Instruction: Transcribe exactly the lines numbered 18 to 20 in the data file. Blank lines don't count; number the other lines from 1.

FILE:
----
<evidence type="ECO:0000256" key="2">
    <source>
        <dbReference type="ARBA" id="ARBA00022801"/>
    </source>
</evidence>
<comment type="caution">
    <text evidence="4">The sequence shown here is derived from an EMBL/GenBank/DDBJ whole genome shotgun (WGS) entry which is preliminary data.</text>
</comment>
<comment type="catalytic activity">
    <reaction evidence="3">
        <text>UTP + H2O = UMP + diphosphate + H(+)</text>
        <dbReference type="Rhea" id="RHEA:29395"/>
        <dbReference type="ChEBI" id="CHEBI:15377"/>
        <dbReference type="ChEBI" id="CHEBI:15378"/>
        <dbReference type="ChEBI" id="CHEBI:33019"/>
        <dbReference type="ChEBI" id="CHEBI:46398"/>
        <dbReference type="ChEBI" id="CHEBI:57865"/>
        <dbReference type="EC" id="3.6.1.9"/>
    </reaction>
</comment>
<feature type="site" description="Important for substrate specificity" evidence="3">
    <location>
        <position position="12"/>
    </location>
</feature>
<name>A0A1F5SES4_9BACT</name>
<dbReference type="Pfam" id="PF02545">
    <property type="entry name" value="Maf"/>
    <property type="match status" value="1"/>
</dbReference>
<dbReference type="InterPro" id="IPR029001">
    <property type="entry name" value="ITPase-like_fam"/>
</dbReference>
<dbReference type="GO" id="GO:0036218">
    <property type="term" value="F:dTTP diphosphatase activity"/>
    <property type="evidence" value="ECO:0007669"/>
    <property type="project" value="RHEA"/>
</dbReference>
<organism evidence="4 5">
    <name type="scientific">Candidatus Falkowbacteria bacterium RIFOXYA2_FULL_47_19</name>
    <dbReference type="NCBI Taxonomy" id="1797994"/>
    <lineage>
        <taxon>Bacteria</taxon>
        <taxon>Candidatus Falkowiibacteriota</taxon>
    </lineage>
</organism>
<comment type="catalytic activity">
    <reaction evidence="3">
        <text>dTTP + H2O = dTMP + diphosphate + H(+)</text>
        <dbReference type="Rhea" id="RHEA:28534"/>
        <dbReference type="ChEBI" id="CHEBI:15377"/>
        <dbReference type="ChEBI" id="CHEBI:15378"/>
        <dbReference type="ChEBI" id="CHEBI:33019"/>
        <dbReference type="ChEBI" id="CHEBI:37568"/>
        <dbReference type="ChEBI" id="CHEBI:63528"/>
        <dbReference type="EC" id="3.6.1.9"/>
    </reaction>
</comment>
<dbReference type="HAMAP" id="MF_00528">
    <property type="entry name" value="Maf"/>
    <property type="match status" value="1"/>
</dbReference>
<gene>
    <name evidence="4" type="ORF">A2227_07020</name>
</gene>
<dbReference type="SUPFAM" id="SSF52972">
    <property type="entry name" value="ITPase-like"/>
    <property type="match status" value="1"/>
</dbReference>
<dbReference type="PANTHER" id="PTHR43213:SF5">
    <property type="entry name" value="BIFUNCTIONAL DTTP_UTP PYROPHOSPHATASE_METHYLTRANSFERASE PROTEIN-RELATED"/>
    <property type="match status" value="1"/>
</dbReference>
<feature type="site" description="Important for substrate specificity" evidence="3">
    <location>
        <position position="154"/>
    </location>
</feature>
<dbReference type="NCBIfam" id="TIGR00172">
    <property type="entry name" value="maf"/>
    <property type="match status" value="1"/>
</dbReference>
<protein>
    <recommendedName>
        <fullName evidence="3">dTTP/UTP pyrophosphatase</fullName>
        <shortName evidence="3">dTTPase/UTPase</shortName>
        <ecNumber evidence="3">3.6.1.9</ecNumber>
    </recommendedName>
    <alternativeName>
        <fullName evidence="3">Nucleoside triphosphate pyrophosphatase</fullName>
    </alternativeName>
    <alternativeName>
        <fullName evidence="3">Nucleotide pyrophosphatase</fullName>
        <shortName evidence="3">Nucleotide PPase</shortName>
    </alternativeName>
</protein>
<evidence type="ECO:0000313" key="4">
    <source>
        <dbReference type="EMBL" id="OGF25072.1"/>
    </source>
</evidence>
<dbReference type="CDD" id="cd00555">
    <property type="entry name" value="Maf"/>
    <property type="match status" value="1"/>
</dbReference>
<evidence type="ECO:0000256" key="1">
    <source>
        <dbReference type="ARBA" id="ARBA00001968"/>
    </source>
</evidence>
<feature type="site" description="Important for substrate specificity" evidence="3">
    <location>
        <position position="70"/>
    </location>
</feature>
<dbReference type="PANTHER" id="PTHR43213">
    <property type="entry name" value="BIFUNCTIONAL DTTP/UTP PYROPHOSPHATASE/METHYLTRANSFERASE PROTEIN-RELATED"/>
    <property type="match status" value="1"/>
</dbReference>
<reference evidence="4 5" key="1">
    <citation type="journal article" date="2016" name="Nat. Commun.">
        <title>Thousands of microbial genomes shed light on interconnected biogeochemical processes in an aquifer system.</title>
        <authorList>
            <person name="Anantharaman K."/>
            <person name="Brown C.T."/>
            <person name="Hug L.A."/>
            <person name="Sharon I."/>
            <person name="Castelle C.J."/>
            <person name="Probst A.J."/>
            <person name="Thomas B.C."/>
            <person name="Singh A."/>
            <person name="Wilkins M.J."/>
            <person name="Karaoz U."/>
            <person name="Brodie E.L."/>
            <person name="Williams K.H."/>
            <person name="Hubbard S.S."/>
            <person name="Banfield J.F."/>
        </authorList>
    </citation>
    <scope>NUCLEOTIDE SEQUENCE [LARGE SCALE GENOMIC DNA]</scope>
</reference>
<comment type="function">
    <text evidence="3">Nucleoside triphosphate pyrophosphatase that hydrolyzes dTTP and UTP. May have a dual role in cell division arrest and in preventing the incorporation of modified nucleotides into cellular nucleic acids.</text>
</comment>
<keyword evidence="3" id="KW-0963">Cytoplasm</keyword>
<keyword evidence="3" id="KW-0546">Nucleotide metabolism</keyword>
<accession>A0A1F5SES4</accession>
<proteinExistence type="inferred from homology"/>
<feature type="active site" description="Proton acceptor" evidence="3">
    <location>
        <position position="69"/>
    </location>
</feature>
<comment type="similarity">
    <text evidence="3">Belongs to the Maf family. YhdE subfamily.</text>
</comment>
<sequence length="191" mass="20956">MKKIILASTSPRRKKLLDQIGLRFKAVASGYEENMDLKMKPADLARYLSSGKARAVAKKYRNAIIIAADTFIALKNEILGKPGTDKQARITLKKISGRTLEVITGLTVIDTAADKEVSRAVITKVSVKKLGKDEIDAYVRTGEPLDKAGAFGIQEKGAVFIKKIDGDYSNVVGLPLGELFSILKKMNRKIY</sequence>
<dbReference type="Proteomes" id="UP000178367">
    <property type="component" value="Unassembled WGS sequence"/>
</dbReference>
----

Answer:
        <dbReference type="EC" id="3.6.1.9"/>
    </reaction>
</comment>